Danielle M. ConwayAugust 2022 — Last year, Penn State Dickinson Law Dean and Donald J. Farage Professor of Law Danielle M. Conway unveiled a project to a close friend, Anna Eleanor Roosevelt, that had been long in the conception and planning stages. Conway instinctively knew that she could trust Roosevelt to give her honest and critical feedback. Conway outlined the concept for an institute offering organizations across the country systems design-based approaches to implementing antiracist practices, processes and policies throughout their functions.

Roosevelt, the granddaughter of former First Lady Eleanor Roosevelt, listened thoughtfully and enthusiastically, then proceeded to immediately brainstorm about people and organizations who would be interested in learning more about the project. Roosevelt is well known for matching people with one another and for extending her network, which includes philanthropic foundations and corporate contacts. She offered an introduction to one of her contacts.

That connection, as it turned out, was more than interested. From Conway’s first conversation with John D. and Catherine T. MacArthur Foundation President John Palfrey, he too immediately grasped the importance and magnitude of the vision for the Antiracist Development Institute (ADI), which was introduced last fall and takes a systems design approach to addressing systemic inequality.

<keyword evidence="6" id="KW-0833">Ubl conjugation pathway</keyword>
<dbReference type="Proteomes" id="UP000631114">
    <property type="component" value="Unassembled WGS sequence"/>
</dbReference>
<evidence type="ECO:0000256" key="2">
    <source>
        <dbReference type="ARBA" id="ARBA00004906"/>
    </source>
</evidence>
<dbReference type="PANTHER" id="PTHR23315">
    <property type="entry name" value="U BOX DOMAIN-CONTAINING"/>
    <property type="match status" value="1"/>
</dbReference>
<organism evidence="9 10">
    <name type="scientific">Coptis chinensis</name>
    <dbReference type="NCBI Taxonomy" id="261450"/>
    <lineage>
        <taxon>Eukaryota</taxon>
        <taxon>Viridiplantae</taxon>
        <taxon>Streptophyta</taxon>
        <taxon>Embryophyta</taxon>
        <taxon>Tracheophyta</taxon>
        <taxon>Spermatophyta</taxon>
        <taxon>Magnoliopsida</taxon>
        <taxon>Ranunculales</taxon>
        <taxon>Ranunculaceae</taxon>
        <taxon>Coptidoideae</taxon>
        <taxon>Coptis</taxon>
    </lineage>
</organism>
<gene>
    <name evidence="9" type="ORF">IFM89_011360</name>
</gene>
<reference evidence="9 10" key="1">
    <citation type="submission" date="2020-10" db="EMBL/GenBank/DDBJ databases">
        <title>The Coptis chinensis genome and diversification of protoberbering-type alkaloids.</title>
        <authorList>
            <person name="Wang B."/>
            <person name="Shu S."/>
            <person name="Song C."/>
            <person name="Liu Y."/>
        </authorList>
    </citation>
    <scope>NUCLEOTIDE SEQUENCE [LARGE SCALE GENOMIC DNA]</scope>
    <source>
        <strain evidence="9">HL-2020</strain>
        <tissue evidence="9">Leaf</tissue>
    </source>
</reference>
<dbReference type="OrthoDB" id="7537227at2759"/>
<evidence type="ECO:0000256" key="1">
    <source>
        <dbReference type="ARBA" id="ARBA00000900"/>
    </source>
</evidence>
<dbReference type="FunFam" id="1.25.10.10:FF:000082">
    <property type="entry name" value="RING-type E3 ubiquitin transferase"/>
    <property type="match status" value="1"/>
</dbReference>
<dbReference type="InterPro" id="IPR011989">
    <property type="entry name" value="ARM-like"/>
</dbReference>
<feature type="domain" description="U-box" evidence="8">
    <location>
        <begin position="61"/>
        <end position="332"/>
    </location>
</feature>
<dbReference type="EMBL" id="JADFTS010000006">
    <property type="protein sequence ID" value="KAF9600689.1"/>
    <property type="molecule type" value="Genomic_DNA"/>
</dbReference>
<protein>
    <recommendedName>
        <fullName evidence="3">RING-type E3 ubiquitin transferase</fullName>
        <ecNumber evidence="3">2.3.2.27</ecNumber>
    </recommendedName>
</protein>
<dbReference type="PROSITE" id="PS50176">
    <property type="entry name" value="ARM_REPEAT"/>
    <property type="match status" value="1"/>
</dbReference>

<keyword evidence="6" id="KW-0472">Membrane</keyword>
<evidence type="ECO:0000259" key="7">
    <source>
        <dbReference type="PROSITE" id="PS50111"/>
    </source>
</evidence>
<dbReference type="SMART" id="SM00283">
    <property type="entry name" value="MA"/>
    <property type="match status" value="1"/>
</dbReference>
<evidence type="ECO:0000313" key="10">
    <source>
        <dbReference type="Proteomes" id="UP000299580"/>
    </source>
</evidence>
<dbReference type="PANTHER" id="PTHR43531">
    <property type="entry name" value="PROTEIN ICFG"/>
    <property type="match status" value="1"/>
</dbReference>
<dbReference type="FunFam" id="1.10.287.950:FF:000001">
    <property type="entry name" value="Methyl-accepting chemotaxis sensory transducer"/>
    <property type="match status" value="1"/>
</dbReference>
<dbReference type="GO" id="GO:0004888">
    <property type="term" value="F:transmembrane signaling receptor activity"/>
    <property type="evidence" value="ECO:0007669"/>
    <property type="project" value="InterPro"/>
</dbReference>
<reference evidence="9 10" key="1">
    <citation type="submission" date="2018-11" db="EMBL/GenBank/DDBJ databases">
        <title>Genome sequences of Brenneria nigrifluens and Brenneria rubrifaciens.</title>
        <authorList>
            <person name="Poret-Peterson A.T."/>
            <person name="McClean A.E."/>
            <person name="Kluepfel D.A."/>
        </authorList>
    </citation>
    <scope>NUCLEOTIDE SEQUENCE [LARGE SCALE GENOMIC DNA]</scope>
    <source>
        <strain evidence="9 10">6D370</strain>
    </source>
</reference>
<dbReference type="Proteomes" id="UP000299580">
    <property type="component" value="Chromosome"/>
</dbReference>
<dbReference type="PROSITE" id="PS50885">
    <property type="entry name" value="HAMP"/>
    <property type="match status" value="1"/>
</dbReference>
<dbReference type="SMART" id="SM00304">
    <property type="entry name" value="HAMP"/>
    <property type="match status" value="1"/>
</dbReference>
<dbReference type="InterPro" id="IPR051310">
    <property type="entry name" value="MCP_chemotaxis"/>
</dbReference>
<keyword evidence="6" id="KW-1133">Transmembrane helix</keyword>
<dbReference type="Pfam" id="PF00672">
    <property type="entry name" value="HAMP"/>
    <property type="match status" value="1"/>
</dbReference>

The MacArthur Foundation recently awarded a $500,000 grant to the ADI, to support an eight- to ten-volume book series and development workshops to create more equitable academic and professional communities within legal education and the profession committed to antiracism. The commitment brings the total investment in the ADI by institutions and private donors to over $2 million since its launch in November 2021, including a generous allocation by Penn State.

To show the potential impact, Conway shared with Palfrey the measurable outcomes achieved by using systems design thinking at Dickinson Law, which has more than doubled its percentage of faculty of color and students of color by approaching hiring, retention and admissions in new ways. "In that first conversation with John, I knew right away that he was all in," said Conway. "He said, 'We don't have a category of grants that match what you need, but this is exactly where we need to be.’ I saw that he was ready to work with us, and he found a way to do it.”

“Penn State Dickinson Law, like other law schools around the country, has recognized the need for comprehensive diversity, equity, and inclusion in educational and administrative spaces, from admissions to alumni support,” said Claire Poelking, a MacArthur program officer. “The Antiracist Development Institute moves beyond performative diversity to disrupt systemic injustices, with a focus on oppression rooted in racist policies, practices, or acts. We are proud to support Dickinson Law in the development and demonstration of a novel systems-based approach that situates structural antiracist reform within legal institutions. Our hope is that its replicable model will also benefit other educational entities and nonprofit organizations.”